Zhu De’s conversion to communism was full of twists and in some respects mirrored the development of China itself. His father was a wealthy landlord who had benefited from Qing rule – but the young Zhu came to support Sun Yixian and the republican Xinhai Revolution of 1911.
The rise of Yuan Shikai forced Zhu into exile and a growing addiction to opium saw him tumble into a life of warlordism and banditry. An intelligent and well-read man, Zhu shook off his drug habit in about 1920 and travelled to Germany to study. It was there he first met Zhou Enlai.
Though barred from the CCP initially because of his warlord background, Zhu De was eventually admitted to the party and sent for military training in Soviet Russia. He returned to China in the mid-1920s and led an 8,000-strong army attached to Guomindang forces – but the Shanghai Massacre of 1927 prompted Zhu’s involvement in the short-lived Nanchang Uprising in August of that year.
Now on the run from the Guomindang, Zhu and his small army sought refuge in Jiangxi in April 1928. There he met Mao Zedong and the two merged their armies; they became so closely aligned that their forces were often dubbed the ‘Mao-Zhu’ or ‘Zhu-Mao’ army.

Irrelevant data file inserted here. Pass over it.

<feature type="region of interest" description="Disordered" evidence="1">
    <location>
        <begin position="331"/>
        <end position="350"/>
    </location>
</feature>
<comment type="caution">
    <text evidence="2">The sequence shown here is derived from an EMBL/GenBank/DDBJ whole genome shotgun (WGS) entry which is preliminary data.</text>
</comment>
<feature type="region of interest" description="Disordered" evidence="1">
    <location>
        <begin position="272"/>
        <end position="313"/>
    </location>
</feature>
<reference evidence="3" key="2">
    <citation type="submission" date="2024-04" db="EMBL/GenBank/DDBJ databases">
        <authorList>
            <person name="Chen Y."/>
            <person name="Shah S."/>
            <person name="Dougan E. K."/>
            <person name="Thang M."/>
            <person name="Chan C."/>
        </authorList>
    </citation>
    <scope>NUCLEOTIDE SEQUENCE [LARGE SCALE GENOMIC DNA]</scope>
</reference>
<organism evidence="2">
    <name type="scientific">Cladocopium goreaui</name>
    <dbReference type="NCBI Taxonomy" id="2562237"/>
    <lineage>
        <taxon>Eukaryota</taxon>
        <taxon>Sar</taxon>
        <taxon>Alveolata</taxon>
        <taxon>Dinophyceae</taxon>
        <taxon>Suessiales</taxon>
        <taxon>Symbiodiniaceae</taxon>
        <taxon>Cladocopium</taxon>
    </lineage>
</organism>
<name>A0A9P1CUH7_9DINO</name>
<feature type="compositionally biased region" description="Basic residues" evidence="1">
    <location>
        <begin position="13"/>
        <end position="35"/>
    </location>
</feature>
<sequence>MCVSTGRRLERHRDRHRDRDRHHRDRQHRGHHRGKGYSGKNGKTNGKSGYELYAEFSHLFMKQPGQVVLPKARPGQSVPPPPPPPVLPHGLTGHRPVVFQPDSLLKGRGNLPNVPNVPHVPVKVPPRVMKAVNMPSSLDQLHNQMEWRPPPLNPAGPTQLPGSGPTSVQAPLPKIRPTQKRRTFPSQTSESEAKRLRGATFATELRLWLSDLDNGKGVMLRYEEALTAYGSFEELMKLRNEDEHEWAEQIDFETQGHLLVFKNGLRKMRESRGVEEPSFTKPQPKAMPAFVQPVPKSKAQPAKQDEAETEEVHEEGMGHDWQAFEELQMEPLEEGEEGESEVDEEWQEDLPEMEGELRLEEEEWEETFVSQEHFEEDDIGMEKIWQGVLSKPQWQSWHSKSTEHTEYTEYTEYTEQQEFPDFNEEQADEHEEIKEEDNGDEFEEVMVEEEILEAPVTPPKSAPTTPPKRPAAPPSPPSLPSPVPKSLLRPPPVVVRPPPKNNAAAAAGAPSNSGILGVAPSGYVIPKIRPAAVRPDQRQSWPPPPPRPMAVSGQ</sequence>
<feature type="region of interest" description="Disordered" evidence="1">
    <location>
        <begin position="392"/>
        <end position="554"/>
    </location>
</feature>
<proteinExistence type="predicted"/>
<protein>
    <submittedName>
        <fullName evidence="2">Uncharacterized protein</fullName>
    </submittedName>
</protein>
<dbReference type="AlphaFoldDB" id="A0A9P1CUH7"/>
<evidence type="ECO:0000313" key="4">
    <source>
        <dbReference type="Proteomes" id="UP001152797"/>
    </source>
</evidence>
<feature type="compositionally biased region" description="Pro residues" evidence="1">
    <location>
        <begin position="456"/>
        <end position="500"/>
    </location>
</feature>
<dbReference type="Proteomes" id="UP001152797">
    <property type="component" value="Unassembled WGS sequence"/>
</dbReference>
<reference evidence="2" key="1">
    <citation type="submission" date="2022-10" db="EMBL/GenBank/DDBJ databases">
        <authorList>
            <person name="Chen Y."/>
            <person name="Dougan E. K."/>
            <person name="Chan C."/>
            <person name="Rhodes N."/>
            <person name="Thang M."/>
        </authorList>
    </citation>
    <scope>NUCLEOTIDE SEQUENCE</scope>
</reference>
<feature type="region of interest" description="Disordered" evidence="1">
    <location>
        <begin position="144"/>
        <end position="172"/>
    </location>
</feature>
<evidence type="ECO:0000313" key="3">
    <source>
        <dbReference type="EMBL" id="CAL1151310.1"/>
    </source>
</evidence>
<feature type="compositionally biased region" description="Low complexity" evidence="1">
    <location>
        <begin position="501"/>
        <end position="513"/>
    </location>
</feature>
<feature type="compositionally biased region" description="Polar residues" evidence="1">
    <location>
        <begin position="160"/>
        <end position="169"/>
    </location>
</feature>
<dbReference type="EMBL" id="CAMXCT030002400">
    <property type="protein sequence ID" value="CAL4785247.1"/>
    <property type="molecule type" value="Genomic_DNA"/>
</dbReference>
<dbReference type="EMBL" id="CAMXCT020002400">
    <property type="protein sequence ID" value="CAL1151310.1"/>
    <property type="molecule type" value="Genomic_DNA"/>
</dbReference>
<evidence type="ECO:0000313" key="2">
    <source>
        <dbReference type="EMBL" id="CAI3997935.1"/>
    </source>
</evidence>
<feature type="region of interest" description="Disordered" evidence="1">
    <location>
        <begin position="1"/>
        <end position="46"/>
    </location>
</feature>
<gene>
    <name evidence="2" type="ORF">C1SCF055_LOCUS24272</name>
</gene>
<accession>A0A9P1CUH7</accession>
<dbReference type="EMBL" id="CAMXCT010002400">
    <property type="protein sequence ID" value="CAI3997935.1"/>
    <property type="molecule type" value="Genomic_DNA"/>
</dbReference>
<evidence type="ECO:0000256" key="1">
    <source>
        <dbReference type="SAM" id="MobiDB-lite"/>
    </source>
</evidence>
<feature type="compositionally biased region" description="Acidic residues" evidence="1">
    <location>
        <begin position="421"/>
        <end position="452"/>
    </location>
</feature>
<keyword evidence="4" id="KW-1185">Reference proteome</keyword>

The CCP’s Central Committee put Zhu in charge of the Red Army in 1931. He would go on to become a key figure in the Long March and the military struggles between 1937 and 1949.
After the communist victory in 1949 Zhu was appointed the commander-in-chief of the People’s Liberation Army. In 1959, he supported his friend Peng Dehuai at the Lushan Conference, a move that cost Zhu some standing with Mao.
Zhu was dismissed from the Politburo during the Cultural Revolution, though he retained his military rank and position. He died in 1976, the same year as Mao and Zhou Enlai.